How can Blue Valley families support young readers during the summer?
Summer is a time for kids to relax, gather with friends, go on trips, explore the world and spend time tapping into what interests them. It can also be a time for kids to work on skills they learned during the school year so that when August returns, they are prepared for school and ready to take on the year.
While learning during the summer sounds like a task that might quickly lose kids’ interest, it doesn’t have to be. Learning, specifically reading, is a great summer activity that can be fun and beneficial to the whole family.
Research shows skills that aren't utilized tend to get rusty.
Blue Valley knows young readers are meant to learn thousands of words per year. That is an enormous task. So, it is important for students to build their vocabulary and background knowledge both inside and outside of the classroom.
“A lot of vocabulary building for young learners is environmental, conversational, hearing words through discussions or through reading that helps to build that background knowledge and vocabulary,” said Jennifer Luzenske, Blue Valley’s Director of Curriculum and Instruction. “That absolutely can take place over the summer, and it doesn’t have to look like working on school.”
Learning and working on essential skills for reading can be achieved by simple at-home activities such as working in the garden or preparing a grocery list. Visiting the zoo or a museum are great places for kids to develop more of the skills needed for reading success, vocabulary, background knowledge and practice listening and speaking.
Kids can focus on various reading elements such as phonological awareness by playing rhyming games, counting the words heard in a sentence or naming words that begin with a particular sound.
Whether it’s planning a trip to a baseball game and researching the opposing team or writing a thank-you note after a playdate, families can support their young readers and writers by tapping into their kids’ interests and supplying an authentic context for their learning.
Summer slide, the tendency for students to lose some achievement gains they made during the previous school year, can be avoided by repetition and practice of skills during the summer. It will help kids retain those foundational pieces of reading.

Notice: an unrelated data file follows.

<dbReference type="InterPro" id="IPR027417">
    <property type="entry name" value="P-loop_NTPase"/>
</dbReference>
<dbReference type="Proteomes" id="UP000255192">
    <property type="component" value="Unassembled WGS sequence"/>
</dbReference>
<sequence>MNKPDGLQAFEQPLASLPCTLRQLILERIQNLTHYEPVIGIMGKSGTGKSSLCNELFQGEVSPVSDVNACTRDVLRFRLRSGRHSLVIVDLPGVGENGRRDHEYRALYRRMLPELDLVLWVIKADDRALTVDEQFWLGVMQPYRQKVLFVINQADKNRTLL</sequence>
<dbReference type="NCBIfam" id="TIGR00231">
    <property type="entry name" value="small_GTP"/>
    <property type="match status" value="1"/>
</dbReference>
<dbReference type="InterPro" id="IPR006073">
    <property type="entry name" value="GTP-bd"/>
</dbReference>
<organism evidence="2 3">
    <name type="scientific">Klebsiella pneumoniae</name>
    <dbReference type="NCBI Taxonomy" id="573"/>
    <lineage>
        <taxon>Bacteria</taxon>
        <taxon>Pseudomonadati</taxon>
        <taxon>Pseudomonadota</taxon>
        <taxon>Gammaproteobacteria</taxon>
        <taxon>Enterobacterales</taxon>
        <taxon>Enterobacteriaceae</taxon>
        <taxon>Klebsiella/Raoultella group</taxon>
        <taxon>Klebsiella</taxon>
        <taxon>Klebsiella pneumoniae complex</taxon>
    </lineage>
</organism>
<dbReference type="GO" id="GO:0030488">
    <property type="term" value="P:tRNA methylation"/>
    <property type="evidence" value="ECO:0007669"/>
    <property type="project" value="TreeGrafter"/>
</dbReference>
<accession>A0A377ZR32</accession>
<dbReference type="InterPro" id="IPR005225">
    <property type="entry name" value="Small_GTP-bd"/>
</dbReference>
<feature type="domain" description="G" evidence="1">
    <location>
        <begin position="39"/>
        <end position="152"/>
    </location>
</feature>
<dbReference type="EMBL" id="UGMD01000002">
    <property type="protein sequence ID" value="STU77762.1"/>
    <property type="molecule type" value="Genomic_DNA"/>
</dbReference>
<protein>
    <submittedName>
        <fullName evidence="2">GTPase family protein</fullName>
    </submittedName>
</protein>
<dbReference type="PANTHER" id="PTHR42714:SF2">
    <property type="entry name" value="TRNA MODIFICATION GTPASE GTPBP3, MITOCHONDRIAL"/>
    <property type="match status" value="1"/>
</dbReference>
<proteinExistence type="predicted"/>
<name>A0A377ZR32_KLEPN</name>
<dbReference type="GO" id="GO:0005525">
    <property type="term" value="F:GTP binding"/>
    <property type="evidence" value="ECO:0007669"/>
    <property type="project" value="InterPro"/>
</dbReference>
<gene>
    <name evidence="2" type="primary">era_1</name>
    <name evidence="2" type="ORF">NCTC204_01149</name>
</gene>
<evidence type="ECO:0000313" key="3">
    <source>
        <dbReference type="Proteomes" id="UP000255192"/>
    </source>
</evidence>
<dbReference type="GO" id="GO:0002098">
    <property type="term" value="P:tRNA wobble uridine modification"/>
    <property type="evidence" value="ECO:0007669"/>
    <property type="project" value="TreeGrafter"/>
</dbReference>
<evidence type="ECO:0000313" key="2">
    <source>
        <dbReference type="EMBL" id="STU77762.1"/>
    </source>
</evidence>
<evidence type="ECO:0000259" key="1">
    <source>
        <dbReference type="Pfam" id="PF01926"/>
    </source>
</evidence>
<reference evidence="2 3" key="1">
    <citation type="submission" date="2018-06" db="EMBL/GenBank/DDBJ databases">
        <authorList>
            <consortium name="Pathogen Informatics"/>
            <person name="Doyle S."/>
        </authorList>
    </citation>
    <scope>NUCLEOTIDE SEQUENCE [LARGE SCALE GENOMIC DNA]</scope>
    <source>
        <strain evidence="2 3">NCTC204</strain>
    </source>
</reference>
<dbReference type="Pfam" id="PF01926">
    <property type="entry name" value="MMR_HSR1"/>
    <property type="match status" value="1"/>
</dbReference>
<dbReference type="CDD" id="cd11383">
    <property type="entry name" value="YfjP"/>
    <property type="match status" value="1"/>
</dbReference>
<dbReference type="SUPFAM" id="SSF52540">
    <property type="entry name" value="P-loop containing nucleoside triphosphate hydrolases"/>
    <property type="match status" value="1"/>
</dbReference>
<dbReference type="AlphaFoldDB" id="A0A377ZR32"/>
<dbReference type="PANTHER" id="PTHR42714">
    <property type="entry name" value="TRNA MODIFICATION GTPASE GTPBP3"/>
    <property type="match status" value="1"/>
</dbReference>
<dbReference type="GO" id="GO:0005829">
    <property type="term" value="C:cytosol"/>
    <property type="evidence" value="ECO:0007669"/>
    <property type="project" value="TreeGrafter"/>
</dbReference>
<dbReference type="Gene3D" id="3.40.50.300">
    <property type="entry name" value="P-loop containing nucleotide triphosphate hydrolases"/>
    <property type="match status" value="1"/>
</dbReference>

“Reading to kids and with kids at any age is such a valuable activity because the adult is modeling, spending quality time with their kids and the discussions which can stem from that are so helpful,” Luzenske said.
While reading with kids, families can track the text with their finger, talk about what was read and ask questions that encourage children to make inferences. Giving kids the chance to choose the book is vital, and rereading books is beneficial.
Summer reading gives parents an idea of how their child is progressing as a reader along with how and what they like to read.
“Language is so important,” Luzenske said. ”All kids, every year, should be growing in background knowledge, expanding their interests and building vocabulary. All of that is something family can have a hand in over the summer. It doesn’t have to look like flashcards and worksheets.”
Blue Valley Schools incorporates the science of reading, a thorough research body articulating how the brain learns to read and what it does as a person reads, to teach students literacy.
Working on the skills throughout the summer that students learn in the classroom helps develop attention spans and builds language, vocabulary, background knowledge and comprehension skills.
The science of reading expands upon the idea that reading isn’t just a visual concept that focuses on seeing and memorizing letters. Instead, reading is about understanding the phonological base of sounds.
“The brain needs to have both the sounds and symbol, as well as the meaning mapped or imprinted for rapid, automatic recall,” Luzenske said. “That’s why we’re moving away from focusing on memorizing sight words and focusing on high-frequency words that are decodable or at least partially decodable.”
Reading for 20 minutes a day is recommended — even during the summer — and is proven to immensely impact a child’s ability to retain and continue developing their reading, writing, listening and speaking skills.
Whether it’s playing a game while riding in the car, listening to an audiobook, reading a book as a family, playing Scrabble or researching a new topic, all avenues will provide many benefits to students as they prepare for the upcoming school year.
“Summer gives even our youngest learners a chance, with support, to investigate, learn or read about areas of interest they may not have had an opportunity to explore in school,” Luzenske said. “Having choice in what you do is one of the big factors in helping kids love to read.”
Some resources that encourage reading at no cost are, Epic, an online library utilized by many Blue Valley teachers during the school year, is a great resource for families too. Those who sign up for a free account will have access to one book per day.
Also, the Johnson County Public Library’s summer reading program, “Oceans of Possibilities,” runs through July 29, 2022.